Ironically, the Bruins nearly committed a costly too many men penalty in the third period of a 4-3 game. But they escaped a potentially haunting moment before securing their 103rd point of the season.

“Wouldn’t that have been something, huh?” Cassidy joked. “The Ghost of Guy getting us.”

The Bruins escaped the Ghost of Guy and the blooper reels en route to two late-season points.

Haula nearly channeled Marchand on his penalty shot marker

Boston’s second-line center has provided dazzling moments ever since his promotion to skate with Pastrnak and Taylor Hall. He continued his stellar stretch since January with Sunday’s pair of tallies.

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Yet, Haula nearly became the butt end of the joke after overskating the puck on his penalty shot attempt. But he never touched the puck, thus getting a redo. Haula promptly made the most of his second chance, firing off a slick wrister past Habs goalie Sam Montembault to give the Bruins a 2-0 cushion.

“Honestly, I was so flustered that I didn’t know what was going on. It was so loud that I didn’t know if the refs blew [the whistle] or not,” Haula said of his penalty shot. “I just grabbed the puck and said, ‘I guess I’ll take it down.’ And thank god I scored, so we could move on quicker.”

Brad Marchand almost developed deja vu watching Haula’s penalty shot. The talented winger provided endless amounts of laughter after overskating and whiffing on the puck in the final shootout attempt of a Bruins loss to the Flyers in Jan. 2020.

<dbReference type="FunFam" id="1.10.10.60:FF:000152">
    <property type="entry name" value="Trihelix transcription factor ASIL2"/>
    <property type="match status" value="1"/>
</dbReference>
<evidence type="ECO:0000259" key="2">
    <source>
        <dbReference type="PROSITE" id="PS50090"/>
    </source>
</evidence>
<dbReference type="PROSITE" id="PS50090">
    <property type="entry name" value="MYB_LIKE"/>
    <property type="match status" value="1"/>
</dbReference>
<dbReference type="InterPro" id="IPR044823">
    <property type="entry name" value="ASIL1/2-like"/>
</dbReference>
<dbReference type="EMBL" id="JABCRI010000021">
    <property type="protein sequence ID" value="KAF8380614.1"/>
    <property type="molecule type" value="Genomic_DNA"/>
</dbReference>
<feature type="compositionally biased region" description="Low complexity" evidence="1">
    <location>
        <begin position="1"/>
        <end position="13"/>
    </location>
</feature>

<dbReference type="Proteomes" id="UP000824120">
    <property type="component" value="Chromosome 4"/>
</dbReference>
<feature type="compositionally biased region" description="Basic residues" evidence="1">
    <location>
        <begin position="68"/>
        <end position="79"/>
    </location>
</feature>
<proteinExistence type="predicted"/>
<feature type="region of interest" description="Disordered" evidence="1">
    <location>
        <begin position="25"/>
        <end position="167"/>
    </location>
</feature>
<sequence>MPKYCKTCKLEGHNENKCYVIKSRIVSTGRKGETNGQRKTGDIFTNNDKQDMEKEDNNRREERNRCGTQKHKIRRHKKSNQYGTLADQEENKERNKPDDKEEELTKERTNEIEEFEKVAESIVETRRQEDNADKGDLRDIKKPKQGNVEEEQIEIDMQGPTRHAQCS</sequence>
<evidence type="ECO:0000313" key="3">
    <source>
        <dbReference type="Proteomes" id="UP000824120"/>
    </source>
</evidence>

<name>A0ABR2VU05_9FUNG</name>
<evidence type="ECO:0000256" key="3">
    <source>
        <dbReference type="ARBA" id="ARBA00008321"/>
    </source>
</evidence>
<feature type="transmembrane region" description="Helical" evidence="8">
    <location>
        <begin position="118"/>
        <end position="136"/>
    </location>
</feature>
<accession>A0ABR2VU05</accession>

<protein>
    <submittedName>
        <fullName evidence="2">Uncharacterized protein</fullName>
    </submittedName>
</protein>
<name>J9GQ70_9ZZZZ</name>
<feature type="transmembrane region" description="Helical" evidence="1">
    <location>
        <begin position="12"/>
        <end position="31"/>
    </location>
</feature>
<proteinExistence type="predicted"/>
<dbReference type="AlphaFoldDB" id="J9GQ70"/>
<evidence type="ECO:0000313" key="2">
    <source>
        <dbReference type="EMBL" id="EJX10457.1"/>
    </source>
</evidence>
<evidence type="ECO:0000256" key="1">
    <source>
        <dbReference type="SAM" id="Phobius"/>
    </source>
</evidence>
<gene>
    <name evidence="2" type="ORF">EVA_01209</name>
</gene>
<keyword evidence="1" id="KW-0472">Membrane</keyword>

But Haula redeemed himself and got to share a few chuckles with his teammates.

“He was hoping I touched it because he had done it before and wasn’t going to be alone,” Haula said of Marchand’s reaction. “I didn’t and ended up scoring. There were a lot of laughs.”

A slumping Marchand had a few smiles. So too did his longtime partner in crime.

Bergeron decides to suit up for a late-season back-to-back

The Bruins inched closer to a first-round matchup with the top team in the Metropolitan Division following Sunday’s outing. Entering the playoffs with a healthy roster remains their top priority over potential seeding ramifications during their final week of the regular season.

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Cassidy and the coaching staff asked Boston’s captain how he wanted to approach the latest back-to-back. Bergeron didn’t hesitate with his response, opting to suit up for another Bruins-Habs showdown in his hometown province of Quebec.

“It’s a long year when you get to be that age. It’s Game 79. We talked to him and asked, ‘would you like a night off?'” Cassidy said. “We have five games in seven days — it’s crazy, our finish. But he wanted to play. He’s obviously in front of his parents. And good for him. I’m glad he decided to.”

The future Hall of Famer bookended Boston’s win with the game’s first goal — set up by Marchand’s relentless work ethic behind the net — and the empty-net marker in the closing seconds.

Certainly, the Bruins can’t afford to lose Bergeron for any amount of time in the postseason. But on such an emotional night, they were more than happy to have his services.

More importantly, even with a scary moment involving Hall in the second period, the Bruins exited Montreal with a clean bill of health.